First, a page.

Your NPR news source

Buttons, Grand Canyon Maps, Mosquitoes. Feb 8, 2019, Part 2

SHARE Buttons, Grand Canyon Maps, Mosquitoes. Feb 8, 2019, Part 2

The button is everywhere. It allows us to interact with our computers and technology, alerts us when someone is at the front door, and with a tap, can have dinner delivered to your home. But buttons also are often associated with feelings of control, panic, and fear. Rachel Plotnick, author of Power Button: A History of Pleasure, Panic, and the Politics of Pushing, discusses the development of buttons and what they reveal about our interactions with technology.

New research finds that the same pathways in the brain that control human hunger can shut down a mosquito’s interest in biting you. Rockefeller University professor Leslie Vosshall tells us about how this technique can potentially inhibit female mosquitoes from seeking out human blood—and stop the spread of disease.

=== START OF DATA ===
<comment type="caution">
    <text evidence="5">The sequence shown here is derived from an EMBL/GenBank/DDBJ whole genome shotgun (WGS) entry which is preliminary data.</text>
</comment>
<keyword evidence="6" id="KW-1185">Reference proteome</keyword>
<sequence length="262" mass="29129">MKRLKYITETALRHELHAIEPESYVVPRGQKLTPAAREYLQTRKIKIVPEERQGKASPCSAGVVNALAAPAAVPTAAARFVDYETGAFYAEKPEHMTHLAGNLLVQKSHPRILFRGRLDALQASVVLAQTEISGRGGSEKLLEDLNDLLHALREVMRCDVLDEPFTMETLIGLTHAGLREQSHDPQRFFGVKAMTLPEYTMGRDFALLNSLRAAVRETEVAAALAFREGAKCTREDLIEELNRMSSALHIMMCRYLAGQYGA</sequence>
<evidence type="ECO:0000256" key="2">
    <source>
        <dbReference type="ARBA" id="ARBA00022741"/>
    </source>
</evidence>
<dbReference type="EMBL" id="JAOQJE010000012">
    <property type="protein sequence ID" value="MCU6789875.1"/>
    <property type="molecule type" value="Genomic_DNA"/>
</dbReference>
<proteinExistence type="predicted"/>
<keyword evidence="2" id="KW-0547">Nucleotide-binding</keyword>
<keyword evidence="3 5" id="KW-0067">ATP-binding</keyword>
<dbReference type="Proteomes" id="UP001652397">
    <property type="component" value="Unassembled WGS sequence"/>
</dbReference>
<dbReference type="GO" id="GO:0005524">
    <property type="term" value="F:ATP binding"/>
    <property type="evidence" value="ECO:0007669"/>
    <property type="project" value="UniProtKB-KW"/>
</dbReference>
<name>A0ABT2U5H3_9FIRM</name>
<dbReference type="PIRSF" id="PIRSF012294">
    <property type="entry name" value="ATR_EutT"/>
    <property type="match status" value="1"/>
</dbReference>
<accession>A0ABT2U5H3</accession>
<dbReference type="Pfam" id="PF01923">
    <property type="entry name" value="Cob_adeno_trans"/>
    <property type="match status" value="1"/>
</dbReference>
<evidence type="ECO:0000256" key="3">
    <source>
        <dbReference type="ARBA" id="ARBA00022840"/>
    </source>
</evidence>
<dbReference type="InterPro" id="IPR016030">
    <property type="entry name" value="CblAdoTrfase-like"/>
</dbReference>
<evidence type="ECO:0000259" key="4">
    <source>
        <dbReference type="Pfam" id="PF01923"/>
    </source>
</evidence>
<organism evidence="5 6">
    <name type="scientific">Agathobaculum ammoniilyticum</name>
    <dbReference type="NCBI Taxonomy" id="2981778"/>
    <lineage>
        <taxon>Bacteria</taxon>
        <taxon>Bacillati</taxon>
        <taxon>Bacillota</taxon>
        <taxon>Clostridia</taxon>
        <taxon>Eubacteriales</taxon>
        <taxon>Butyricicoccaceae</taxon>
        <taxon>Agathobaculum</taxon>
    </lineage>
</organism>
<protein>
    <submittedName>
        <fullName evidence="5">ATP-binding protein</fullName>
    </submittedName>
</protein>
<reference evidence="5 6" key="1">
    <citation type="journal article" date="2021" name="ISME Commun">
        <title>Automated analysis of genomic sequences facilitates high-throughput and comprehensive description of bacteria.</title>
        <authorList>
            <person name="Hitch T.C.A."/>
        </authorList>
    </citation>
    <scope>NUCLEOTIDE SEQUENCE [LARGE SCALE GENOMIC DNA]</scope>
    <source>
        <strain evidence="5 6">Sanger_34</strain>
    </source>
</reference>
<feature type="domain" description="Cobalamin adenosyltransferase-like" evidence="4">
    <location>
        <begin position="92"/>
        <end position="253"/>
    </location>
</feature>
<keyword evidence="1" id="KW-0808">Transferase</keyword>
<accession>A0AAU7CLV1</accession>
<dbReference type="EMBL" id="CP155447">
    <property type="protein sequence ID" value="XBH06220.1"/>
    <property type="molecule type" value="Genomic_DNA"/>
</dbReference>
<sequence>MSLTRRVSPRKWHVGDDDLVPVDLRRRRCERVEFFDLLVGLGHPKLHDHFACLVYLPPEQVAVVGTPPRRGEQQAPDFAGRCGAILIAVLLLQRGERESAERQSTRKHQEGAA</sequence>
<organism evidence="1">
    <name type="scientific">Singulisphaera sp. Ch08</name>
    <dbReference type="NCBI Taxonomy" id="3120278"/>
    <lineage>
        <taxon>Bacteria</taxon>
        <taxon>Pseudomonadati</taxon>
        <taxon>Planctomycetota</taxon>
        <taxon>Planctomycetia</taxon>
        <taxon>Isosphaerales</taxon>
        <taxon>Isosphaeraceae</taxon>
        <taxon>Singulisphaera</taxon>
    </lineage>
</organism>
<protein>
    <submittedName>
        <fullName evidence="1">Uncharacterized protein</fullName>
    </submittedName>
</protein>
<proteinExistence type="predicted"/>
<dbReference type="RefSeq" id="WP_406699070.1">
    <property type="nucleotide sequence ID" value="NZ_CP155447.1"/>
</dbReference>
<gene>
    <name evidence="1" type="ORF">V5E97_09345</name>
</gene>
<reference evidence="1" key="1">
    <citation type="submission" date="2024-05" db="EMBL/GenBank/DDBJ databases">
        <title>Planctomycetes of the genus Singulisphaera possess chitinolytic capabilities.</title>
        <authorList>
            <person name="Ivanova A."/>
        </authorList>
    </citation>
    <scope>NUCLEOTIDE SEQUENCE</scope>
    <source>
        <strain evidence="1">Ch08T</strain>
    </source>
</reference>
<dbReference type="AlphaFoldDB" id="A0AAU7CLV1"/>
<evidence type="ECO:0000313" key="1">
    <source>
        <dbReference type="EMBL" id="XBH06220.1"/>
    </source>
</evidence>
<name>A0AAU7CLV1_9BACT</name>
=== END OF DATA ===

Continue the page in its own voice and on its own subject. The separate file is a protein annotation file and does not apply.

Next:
Later this month, the Grand Canyon celebrates the 100th anniversary of becoming a national park. But the natural wonder has way more than 100 years of stories to tell. The millions of years of geologic history, coupled with the massive scale of the canyon, make it challenging to create a comprehensive view of the Grand Canyon. Matthew Toro, director of maps, imagery, and geospatial data for the Arizona State University Libraries, tells us about maps of the iconic park to share its geologic and cultural stories

 

More From This Show